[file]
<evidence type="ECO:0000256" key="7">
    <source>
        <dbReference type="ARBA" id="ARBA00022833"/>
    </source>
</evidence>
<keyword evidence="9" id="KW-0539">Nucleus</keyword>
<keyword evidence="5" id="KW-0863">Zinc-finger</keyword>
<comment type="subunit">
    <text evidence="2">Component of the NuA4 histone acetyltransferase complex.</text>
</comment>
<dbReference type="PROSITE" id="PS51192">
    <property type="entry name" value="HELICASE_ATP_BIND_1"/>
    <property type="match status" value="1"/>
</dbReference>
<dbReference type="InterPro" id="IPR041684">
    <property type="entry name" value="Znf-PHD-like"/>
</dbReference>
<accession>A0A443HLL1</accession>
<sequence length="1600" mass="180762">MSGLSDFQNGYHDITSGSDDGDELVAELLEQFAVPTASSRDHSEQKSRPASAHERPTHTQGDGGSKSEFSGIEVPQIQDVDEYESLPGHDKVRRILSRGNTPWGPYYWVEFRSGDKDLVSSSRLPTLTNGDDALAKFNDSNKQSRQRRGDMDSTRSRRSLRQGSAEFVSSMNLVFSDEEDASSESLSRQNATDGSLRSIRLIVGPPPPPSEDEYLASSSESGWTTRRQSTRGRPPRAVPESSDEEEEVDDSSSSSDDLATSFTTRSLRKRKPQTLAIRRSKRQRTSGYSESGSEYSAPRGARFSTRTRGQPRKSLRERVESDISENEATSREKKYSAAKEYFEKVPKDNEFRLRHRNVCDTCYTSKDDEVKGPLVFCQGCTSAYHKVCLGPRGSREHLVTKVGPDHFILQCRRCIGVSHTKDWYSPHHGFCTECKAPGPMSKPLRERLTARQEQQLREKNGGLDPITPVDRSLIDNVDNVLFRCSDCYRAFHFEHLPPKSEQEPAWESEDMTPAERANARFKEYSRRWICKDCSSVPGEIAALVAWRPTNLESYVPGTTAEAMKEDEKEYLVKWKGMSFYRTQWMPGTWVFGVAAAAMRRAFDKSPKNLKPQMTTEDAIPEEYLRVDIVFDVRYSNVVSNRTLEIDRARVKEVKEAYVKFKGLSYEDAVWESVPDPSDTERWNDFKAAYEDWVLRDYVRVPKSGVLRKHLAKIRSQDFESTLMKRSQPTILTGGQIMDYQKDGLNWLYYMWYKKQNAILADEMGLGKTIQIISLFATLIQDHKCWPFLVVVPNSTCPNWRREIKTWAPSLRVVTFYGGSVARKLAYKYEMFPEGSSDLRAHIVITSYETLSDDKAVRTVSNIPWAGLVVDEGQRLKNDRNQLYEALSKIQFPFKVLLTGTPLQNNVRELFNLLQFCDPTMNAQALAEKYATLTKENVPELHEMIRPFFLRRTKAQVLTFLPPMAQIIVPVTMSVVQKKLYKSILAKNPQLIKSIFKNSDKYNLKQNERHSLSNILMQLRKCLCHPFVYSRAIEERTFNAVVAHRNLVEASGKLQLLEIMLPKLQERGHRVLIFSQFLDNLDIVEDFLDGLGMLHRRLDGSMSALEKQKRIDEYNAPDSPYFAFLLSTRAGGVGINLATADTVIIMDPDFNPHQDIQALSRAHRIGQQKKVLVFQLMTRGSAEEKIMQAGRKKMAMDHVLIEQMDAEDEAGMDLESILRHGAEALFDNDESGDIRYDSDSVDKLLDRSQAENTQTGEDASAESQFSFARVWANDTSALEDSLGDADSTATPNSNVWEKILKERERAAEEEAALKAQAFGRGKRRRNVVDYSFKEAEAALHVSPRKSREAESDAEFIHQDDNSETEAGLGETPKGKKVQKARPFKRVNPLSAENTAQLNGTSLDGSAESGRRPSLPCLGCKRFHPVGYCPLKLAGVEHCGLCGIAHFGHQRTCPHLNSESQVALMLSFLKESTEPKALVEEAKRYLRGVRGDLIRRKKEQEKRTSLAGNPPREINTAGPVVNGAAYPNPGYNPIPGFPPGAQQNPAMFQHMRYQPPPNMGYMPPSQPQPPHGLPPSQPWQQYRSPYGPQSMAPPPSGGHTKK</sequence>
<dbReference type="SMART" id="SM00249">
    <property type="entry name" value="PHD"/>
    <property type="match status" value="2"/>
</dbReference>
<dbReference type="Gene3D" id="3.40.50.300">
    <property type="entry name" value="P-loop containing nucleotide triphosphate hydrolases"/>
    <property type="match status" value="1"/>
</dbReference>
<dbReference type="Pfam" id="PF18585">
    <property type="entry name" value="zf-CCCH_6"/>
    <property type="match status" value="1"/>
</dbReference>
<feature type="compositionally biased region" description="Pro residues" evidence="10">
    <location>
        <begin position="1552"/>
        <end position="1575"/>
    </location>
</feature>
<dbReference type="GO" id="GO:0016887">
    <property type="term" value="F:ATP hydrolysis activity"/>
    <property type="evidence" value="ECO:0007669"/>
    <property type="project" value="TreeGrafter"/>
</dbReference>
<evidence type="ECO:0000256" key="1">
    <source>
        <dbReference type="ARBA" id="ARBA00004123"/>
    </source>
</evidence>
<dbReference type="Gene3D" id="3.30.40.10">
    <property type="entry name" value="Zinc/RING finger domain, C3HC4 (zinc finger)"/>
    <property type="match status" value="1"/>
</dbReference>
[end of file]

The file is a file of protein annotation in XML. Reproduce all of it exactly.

<evidence type="ECO:0000256" key="7">
    <source>
        <dbReference type="ARBA" id="ARBA00022833"/>
    </source>
</evidence>
<keyword evidence="9" id="KW-0539">Nucleus</keyword>
<keyword evidence="5" id="KW-0863">Zinc-finger</keyword>
<comment type="subunit">
    <text evidence="2">Component of the NuA4 histone acetyltransferase complex.</text>
</comment>
<dbReference type="PROSITE" id="PS51192">
    <property type="entry name" value="HELICASE_ATP_BIND_1"/>
    <property type="match status" value="1"/>
</dbReference>
<dbReference type="InterPro" id="IPR041684">
    <property type="entry name" value="Znf-PHD-like"/>
</dbReference>
<accession>A0A443HLL1</accession>
<sequence length="1600" mass="180762">MSGLSDFQNGYHDITSGSDDGDELVAELLEQFAVPTASSRDHSEQKSRPASAHERPTHTQGDGGSKSEFSGIEVPQIQDVDEYESLPGHDKVRRILSRGNTPWGPYYWVEFRSGDKDLVSSSRLPTLTNGDDALAKFNDSNKQSRQRRGDMDSTRSRRSLRQGSAEFVSSMNLVFSDEEDASSESLSRQNATDGSLRSIRLIVGPPPPPSEDEYLASSSESGWTTRRQSTRGRPPRAVPESSDEEEEVDDSSSSSDDLATSFTTRSLRKRKPQTLAIRRSKRQRTSGYSESGSEYSAPRGARFSTRTRGQPRKSLRERVESDISENEATSREKKYSAAKEYFEKVPKDNEFRLRHRNVCDTCYTSKDDEVKGPLVFCQGCTSAYHKVCLGPRGSREHLVTKVGPDHFILQCRRCIGVSHTKDWYSPHHGFCTECKAPGPMSKPLRERLTARQEQQLREKNGGLDPITPVDRSLIDNVDNVLFRCSDCYRAFHFEHLPPKSEQEPAWESEDMTPAERANARFKEYSRRWICKDCSSVPGEIAALVAWRPTNLESYVPGTTAEAMKEDEKEYLVKWKGMSFYRTQWMPGTWVFGVAAAAMRRAFDKSPKNLKPQMTTEDAIPEEYLRVDIVFDVRYSNVVSNRTLEIDRARVKEVKEAYVKFKGLSYEDAVWESVPDPSDTERWNDFKAAYEDWVLRDYVRVPKSGVLRKHLAKIRSQDFESTLMKRSQPTILTGGQIMDYQKDGLNWLYYMWYKKQNAILADEMGLGKTIQIISLFATLIQDHKCWPFLVVVPNSTCPNWRREIKTWAPSLRVVTFYGGSVARKLAYKYEMFPEGSSDLRAHIVITSYETLSDDKAVRTVSNIPWAGLVVDEGQRLKNDRNQLYEALSKIQFPFKVLLTGTPLQNNVRELFNLLQFCDPTMNAQALAEKYATLTKENVPELHEMIRPFFLRRTKAQVLTFLPPMAQIIVPVTMSVVQKKLYKSILAKNPQLIKSIFKNSDKYNLKQNERHSLSNILMQLRKCLCHPFVYSRAIEERTFNAVVAHRNLVEASGKLQLLEIMLPKLQERGHRVLIFSQFLDNLDIVEDFLDGLGMLHRRLDGSMSALEKQKRIDEYNAPDSPYFAFLLSTRAGGVGINLATADTVIIMDPDFNPHQDIQALSRAHRIGQQKKVLVFQLMTRGSAEEKIMQAGRKKMAMDHVLIEQMDAEDEAGMDLESILRHGAEALFDNDESGDIRYDSDSVDKLLDRSQAENTQTGEDASAESQFSFARVWANDTSALEDSLGDADSTATPNSNVWEKILKERERAAEEEAALKAQAFGRGKRRRNVVDYSFKEAEAALHVSPRKSREAESDAEFIHQDDNSETEAGLGETPKGKKVQKARPFKRVNPLSAENTAQLNGTSLDGSAESGRRPSLPCLGCKRFHPVGYCPLKLAGVEHCGLCGIAHFGHQRTCPHLNSESQVALMLSFLKESTEPKALVEEAKRYLRGVRGDLIRRKKEQEKRTSLAGNPPREINTAGPVVNGAAYPNPGYNPIPGFPPGAQQNPAMFQHMRYQPPPNMGYMPPSQPQPPHGLPPSQPWQQYRSPYGPQSMAPPPSGGHTKK</sequence>
<dbReference type="SMART" id="SM00249">
    <property type="entry name" value="PHD"/>
    <property type="match status" value="2"/>
</dbReference>
<dbReference type="Gene3D" id="3.40.50.300">
    <property type="entry name" value="P-loop containing nucleotide triphosphate hydrolases"/>
    <property type="match status" value="1"/>
</dbReference>
<dbReference type="Pfam" id="PF18585">
    <property type="entry name" value="zf-CCCH_6"/>
    <property type="match status" value="1"/>
</dbReference>
<feature type="compositionally biased region" description="Pro residues" evidence="10">
    <location>
        <begin position="1552"/>
        <end position="1575"/>
    </location>
</feature>
<dbReference type="GO" id="GO:0016887">
    <property type="term" value="F:ATP hydrolysis activity"/>
    <property type="evidence" value="ECO:0007669"/>
    <property type="project" value="TreeGrafter"/>
</dbReference>
<evidence type="ECO:0000256" key="1">
    <source>
        <dbReference type="ARBA" id="ARBA00004123"/>
    </source>
</evidence>
<dbReference type="Gene3D" id="3.30.40.10">
    <property type="entry name" value="Zinc/RING finger domain, C3HC4 (zinc finger)"/>
    <property type="match status" value="1"/>
</dbReference>